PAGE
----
Next Step in Patent Reform

By Dennis Crouch

With the passage of the Goodlatte Innovation Act (H.R. 3309), attention now moves to the Senate to consider a a roughly parallel bill. Several amendments passed during today’s debate and we’ll address those in a later post.

In the Senate, Senators Leahy (D-VT), Lee (R-UT), Whitehouse (D-RI), and Klobuchar (D-MN) have proposed the Patent Transparency and Improvements Act of 2013 (S. 1720). In a prior essay, I called the Leahy-Lee proposal “more measured and limited” than the Goodlatte bill and “much more narrowly focused on egregious patent enforcement abuses.”

One important element coming through this process is a clear lack of leadership from the PTO. Although former director David Kappos testified against the Goodlatte proposal, his golden air of credibility and executive authority has shifted since joining the Cravath firm. The PTO has been without a Senate-approved director February 1, 2013 and any new (yet unnamed) PTO director is weeks or months away.

33 thoughts on “Next Step in Patent Reform

  1. Even if passed, would the “loser pays” provision actually be effective or change the status quo much? Under Goodlatte’s legislation, I believe attorney fees are not awarded if the non-prevailing party was “substantially justified” in bringing the case. Seems like “close cases” would be substantially justified. What showing is this going to require? Against plaintiffs, perhaps the plaintiff would have to show that his suit was brought in good faith and not objectively baseless. Maybe I missing something, but I feel like many judges out there will feel like the suits brought are “substantially justified.” It will be easier to get fees than it currently is (and the burdens will be shifted), but still not sure how effective it will actually be in practice.

  2. I’m not so concerned with loser pay. In my experience, the accused infringer escalates litigation far more than the inventor. I suspect that loser pay will limit this to a point and may encourage infringers to settle more quickly and at a higher amount.The real problem is 9b and 9f. These have nothing to do with fictitiously evil patent trolls:9b allows issues not raised (that could have been raised) in a post grant review to be raised in a different procedure or in court. This will hurt inventors because an accused infringer will likely use these to daisy chain one after another and extend litigation. 9f means time burned by RCE or appeal in prosecution will not be added to the patent term. That one will really hurt most inventors. These delays are PTO generated and out of inventor’s control, yet the inventor can lose years. One of my patents may lose 9 or more years because of this.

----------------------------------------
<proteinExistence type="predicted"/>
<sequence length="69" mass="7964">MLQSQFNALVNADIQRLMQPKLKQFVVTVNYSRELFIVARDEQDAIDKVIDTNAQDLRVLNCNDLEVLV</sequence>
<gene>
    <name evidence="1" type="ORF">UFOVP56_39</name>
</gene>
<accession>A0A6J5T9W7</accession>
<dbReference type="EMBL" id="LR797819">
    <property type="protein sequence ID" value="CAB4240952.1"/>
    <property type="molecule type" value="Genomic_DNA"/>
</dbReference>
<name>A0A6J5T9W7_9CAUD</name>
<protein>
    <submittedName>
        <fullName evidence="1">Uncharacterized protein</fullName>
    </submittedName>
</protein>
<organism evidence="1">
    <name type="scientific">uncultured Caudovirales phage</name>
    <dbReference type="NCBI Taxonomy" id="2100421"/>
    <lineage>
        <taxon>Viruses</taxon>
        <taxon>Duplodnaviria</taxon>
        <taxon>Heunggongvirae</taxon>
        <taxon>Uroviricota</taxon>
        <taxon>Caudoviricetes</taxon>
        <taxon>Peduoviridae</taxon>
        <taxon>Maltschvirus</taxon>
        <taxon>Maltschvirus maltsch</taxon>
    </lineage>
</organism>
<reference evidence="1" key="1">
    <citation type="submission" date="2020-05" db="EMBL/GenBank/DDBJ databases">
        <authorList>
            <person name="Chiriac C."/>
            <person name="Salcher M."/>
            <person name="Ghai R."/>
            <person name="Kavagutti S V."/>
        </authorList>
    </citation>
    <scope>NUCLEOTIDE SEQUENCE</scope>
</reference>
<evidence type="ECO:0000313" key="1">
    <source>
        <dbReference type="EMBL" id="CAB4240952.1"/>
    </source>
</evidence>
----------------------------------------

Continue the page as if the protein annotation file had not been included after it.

3. Evidently our IP genius congressfolk have seen into the future and determined that all of the AIA’s post grant proceedings fixed nothing with respect to “low quality patents”. Glad the AIA dust settled before we started gettin’ buckwild on patents again.Patents are the fast food minimum wage war for open source hipsters. So hot for uninformed, populist vitriol right now. At least Goodlatte’s cashing in on it with Google as his top donor.

  4. An acting director surely does not have the power or influence to change minds inside the administration, and that is where minds need to be changed. Had Kappos still been part of the administration, his voice would have been heard and perhaps the administration would have argued restraint to Good Latte (is that spelling correct?).

    1. Ned, do you mean: “An acting director surely does have the power or influence to change minds inside the administration” ?

        1. Ned, whether they listen or not, one well recognized function of the Office (and the leader of the Office) is to advise the Executive Branch and Congress as to patent policy.Obviously, the vacuum there has had dire consequences.

  5. ” Although former director David Kappos testified against the Goodlatte proposal, his golden air of credibility and executive authority has shifted since joining the Cravath firm.”If it ever existed at all. A mirage blowing in the wind. ” The PTO has been without a Senate-approved director February 1, 2013 and any new (yet unnamed) PTO director is weeks or months away.”Maybe all we really needed was for the PTO to get out of the way for a bit. I am surprised though that others here wouldn’t have taken up the banner. Peggy is a capable person.

  6. I am greatly concerned that the “loser pays” part of this bill will eliminate virtually all legitimate infringement suits by independent inventors. Surely our politicians aren’t all for ending independent invention. What can be done to stop this lunacy?

    1. I am greatly concerned that the “loser pays” part of this billNot included in the Senate version.One thing that the anti-troll crowd overlooks is that there is a lot of valid and infringed patents out there. In those situations, a loser pays regime incentivizes lawsuits going all the way rather than settlements — even where the defendant is willing to settle on reasonable terms. Why settle when you can have the infringer pay your attorney fees?

    2. It’s not lunacy. It restores some modicum of fairness.If you don’t have a valid, infringed patent, then why do you get to impose undue costs on an innocent third party? If you do have a valid, infringed patent, then there’s no issue.The current system favors settling with an accuser even with a stupid patent/argument because an accused is ALWAYS going to be stuck with the nuisance value of defending a case. There is almost no chance that a defendant can recover his or her fees absent some misconduct.

      1. “If you do have a valid, infringed patent, then there’s no issue.”You know how I know that you have zero experience in patent litigation?

        1. That’s how you prove that you have no patent infringement litigation experience. In what world do you live in the where those who are right, innocent or infringed should have no fear and win in court. Capital wins more often or not, right or wrong. Why not have loser pay for all lawsuits and not jusyt patent infringement. Why are patents so special. This bill puts all the power with the ologopolies, period. A patent will only have value if it is the property of large corporations. Period.